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Yosuke Kawasaki became concertmaster of the National Arts Centre Orchestra in Ottawa in 2007. (CBC)

One of Canada's most prestigious violinists is battling the Canada Border Services Agency in Federal Court after he was fined $120,000 for failing to declare nearly half a million dollars in musical instruments.

Yosuke Kawasaki claims when he was crossing the border into Canada in 2012 the CBSA wrongfully seized his $385,000 violin and three bows worth $90,000, $6,800 and $2,000 each.

The Japanese-American musician, who was born and trained in New York, is currently concertmaster of the National Arts Centre Orchestra in Ottawa, and travels extensively to perform around the world.

According to court documents filed in Vancouver in December 2013, Yosuke was fined $120,950 plus PST for failing to declare the instruments at the Lansdowne crossing on Dec. 11, 2012. He then paid a $20,000 partial payment for the release of the instruments a few weeks later.

Kawasaki wouldn't comment when contacted by CBC News, but court document indicate he is asking to have the fine revoked and deposit refunded on the basis that he had the right to import his pricey violin and bows duty free because he entered Canada as a settler, and because of the terms of the Schedule to the Customs Tariff.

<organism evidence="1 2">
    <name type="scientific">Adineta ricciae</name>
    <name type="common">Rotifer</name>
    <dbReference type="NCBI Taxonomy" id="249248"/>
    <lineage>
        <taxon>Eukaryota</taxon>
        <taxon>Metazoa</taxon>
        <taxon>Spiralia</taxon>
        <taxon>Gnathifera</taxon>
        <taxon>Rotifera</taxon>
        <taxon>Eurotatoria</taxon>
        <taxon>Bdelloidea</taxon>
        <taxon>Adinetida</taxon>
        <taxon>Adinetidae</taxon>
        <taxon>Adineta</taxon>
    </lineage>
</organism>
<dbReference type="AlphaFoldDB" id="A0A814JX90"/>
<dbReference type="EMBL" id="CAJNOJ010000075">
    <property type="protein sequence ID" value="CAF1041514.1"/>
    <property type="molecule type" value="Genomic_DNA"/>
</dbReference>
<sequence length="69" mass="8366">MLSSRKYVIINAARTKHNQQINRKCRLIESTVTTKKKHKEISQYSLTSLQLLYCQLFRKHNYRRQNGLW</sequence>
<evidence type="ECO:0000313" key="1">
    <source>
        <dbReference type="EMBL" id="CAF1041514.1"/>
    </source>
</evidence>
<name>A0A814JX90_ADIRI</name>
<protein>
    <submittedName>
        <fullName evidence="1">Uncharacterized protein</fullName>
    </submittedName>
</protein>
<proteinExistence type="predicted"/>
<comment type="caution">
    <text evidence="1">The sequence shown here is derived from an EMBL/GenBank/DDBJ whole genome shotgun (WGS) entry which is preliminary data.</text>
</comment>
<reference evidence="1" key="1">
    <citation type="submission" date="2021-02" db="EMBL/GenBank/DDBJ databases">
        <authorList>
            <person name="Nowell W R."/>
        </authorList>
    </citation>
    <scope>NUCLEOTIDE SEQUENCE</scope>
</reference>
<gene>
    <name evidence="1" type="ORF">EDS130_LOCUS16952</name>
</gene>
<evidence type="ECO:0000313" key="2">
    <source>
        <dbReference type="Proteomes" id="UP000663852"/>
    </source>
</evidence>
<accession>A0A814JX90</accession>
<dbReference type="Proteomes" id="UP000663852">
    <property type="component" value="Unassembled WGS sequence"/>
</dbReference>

Kawasaki also says the CBSA could have chosen less draconian punishment for a working virtuoso.     

Bramwell Tovey, the conductor of the Vancouver Symphony Orchestra, said red tape at the border has wrung sour notes from many an instrumentalist.

"All the time I think instrumentalists are having to think about issues like this. The loss of an instrument is traumatic," said Tovey

According to the documents, Kawasaki's violin was made in 1833 by Joannes Franciscus Pressenda of Turin, Italy. His top bow was made in 1850 by Dominque Pecatte, and is mounted with ebony and silver.

With files from Jason Proctor